Accept the Speaking You may be allowed to do some public speaking at any point in your life. It might happen at a wedding, a lesson, an event, or just a business meeting. Accepting the speaking assignment offered to you is the first challenge. Your first step in this situation would be to ask the correct questions, such as, “Who is the audience?” What is the reason for your visit? What is the subject? Knowing the answers to these questions will provide you with a good starting point and a solid foundation from which to work.
Study Your Audience
Your target audience will change depending on the situation. But, in a broader sense, it’s critical to recognize that we now live in a society where individuals are difficult to generalize. People of many ethnic backgrounds are bound to make up our audiences. As a result, knowing their age, gender, sexual orientation, racial, ethnic, or cultural origin, and religion is crucial. This demographic and psychological study can help you develop a speech that is inclusive to all people and does not discriminate.
Examine the Situation
It’s critical to comprehend and evaluate the nature of the event at which you’ll be speaking. It could be a speech delivered in front of the board of directors, at a wedding, or in a classroom. Understanding the occasion can help you estimate the number of people who will make up your 10 or 100 or 1000-person audience. A physical visit to the venue or room where you will deliver a speech or discussion is included in examining the occasion. This can help you become more familiar with the situation and visualize yourself in it, as well as give you a sense of where you will be standing.
Determine What Your Goals Are
There are three main goals that all public speakers should strive for. You speak to inform, persuade, or entertain the audience. Informative speeches are the most common type of speech, and they are divided into four categories: speeches about visible and tangible objects, speeches about processes, speeches about events that have occurred or are about to occur, and speeches about concepts such as beliefs, theories, principles, or ideas.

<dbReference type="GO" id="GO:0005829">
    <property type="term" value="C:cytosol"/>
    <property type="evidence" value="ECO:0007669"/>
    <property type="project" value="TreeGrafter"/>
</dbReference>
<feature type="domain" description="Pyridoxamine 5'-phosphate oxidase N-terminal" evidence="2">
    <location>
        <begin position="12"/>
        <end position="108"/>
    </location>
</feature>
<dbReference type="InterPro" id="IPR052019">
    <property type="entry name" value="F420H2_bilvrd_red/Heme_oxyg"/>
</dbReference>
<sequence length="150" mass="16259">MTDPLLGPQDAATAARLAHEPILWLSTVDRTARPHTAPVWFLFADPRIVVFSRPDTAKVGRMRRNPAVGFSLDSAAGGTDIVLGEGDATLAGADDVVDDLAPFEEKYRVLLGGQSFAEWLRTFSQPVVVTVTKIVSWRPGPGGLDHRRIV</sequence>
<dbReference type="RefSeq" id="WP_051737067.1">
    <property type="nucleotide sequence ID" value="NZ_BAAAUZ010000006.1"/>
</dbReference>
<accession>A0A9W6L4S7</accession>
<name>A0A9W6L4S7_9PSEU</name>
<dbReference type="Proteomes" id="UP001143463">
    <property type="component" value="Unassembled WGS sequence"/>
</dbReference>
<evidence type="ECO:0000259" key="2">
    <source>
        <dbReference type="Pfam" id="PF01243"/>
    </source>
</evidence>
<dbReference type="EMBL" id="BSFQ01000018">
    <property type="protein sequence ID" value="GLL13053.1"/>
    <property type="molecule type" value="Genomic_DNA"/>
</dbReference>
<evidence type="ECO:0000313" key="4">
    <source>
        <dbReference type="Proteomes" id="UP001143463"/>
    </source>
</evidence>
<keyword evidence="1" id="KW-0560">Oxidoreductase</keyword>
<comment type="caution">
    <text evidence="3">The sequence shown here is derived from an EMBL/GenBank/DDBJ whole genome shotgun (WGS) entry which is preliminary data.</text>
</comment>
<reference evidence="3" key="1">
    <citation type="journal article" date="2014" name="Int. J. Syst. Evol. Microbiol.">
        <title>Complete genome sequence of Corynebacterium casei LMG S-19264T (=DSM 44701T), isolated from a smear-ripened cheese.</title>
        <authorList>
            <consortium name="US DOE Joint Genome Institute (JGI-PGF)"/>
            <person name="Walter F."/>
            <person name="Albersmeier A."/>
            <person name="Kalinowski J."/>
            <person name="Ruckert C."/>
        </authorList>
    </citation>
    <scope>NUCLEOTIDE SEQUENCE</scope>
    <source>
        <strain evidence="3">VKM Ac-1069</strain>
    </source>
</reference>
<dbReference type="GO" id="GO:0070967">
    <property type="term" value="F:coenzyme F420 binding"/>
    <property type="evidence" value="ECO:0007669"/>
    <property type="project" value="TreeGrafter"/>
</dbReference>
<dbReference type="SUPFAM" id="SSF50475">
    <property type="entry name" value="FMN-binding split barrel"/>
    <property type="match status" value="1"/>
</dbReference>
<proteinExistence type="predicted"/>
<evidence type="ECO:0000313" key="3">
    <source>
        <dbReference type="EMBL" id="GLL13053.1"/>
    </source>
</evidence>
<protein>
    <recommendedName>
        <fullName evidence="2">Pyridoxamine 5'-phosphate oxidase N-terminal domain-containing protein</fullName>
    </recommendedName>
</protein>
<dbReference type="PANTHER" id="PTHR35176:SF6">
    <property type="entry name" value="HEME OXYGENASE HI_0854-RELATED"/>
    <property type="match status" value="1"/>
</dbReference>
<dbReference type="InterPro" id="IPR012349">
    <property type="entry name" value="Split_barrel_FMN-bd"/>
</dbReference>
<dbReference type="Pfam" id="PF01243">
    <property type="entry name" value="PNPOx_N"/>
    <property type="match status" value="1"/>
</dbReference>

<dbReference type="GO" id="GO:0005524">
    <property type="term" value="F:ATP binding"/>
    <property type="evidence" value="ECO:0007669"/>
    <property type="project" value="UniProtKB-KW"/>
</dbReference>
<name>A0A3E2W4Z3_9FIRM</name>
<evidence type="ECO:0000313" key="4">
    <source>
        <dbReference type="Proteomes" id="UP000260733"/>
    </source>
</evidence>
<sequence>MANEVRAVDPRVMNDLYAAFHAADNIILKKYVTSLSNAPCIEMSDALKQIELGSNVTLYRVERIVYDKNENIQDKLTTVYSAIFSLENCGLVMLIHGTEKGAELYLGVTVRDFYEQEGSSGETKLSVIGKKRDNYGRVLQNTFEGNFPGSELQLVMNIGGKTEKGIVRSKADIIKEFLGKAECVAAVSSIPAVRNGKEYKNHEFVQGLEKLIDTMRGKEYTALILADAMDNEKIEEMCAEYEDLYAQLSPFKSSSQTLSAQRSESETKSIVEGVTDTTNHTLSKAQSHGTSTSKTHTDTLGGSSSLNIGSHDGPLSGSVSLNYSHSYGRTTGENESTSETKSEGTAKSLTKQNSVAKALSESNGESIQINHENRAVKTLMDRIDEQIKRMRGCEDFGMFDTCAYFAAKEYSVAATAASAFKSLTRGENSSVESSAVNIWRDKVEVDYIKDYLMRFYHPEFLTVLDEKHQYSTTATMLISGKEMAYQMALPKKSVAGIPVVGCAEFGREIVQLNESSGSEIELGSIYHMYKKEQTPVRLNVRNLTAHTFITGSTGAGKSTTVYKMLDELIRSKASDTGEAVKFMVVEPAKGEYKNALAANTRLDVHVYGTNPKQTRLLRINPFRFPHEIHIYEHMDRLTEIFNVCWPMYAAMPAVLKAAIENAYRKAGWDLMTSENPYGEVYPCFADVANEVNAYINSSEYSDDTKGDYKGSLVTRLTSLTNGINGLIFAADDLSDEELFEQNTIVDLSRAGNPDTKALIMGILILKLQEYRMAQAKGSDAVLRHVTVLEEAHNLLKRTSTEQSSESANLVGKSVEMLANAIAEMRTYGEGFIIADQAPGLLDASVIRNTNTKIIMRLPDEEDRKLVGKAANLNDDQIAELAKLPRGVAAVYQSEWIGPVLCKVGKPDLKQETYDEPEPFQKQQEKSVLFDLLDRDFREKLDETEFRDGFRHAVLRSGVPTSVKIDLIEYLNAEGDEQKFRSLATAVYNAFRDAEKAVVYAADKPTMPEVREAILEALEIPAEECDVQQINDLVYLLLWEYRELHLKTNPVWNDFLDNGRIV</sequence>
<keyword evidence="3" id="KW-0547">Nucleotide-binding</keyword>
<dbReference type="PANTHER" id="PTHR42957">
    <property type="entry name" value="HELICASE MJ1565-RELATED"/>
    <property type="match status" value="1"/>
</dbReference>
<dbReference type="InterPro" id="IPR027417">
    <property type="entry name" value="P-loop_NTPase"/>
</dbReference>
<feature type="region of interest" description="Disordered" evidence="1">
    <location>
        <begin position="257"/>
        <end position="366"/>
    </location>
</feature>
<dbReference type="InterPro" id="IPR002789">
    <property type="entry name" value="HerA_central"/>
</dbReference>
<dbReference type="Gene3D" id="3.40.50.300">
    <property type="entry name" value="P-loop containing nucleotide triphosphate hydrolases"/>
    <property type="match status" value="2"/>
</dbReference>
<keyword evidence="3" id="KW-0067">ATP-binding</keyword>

Evaluate Your Subject Knowledge
Once you’ve compiled the information you’ve gained over time or by conducting an extra study on the same issue, it’s critical to assess your knowledge of the subject you’ll be discussing. It’s possible that the opportunity to speak or present arose due to your knowledge of the subject. If that isn’t the case, this phase is even more critical in determining your level of understanding of the subject. This will offer you the opportunity to gather enough examples, illustrations, or anecdotes to help you create a well-balanced speech. Furthermore, the more knowledge you have about the issue, the more confident you will be.
Make a Synthesis of the Speech
After you’ve gathered all of the material you’ll need for your topic, you’ll need to synthesize your speech. You might think of it as the act of organizing your speech in such a way that it offers value to the audience you’re speaking to. A well-structured speech has three parts: an introduction, a body, and a conclusion. Starting with the body of the speech and then preparing the introduction is the preferred method. The introduction and body of the paper might help you create the conclusion.
It is vital to grasp the proper pattern to follow depending on the type of speech you are preparing, such as a chronological pattern describing a sequence of events in a specific order.
Get Ready for the Delivery
You must build a strong outline of your speech as part of the preparation process for delivering it. This summary or outline will assist you, and your delivery will become more apparent. Also, practice your speech as many times as possible, whether alone, in front of a mirror, or in front of a small group of friends and family. This will help you figure out how long it takes you and eliminate unnecessary elements.
Make Your Speech
You’ve dedicated all of your time and work to this particular level of the flowchart. From beginning to conclusion, everyone wants to listen to a speech that is clear and concise. You should also avoid including terminology with complex phrases that your audience would not grasp by using words you understand.
A variety of verbal and nonverbal communication characteristics, such as voice, tone, pitch, pace, body language, movement, hand gestures, and presentation, all play a role in ensuring that your speech is a success.
Prepare a Post-Speech Evaluation
At this point, we look back at the entire process to see if everything went as planned. We should also be open to accepting comments, both favorable and unfavorable, at this time. Even if you think you did a fantastic job, there is always room for growth. It is your responsibility to comprehend and improve for your next speaking assignment.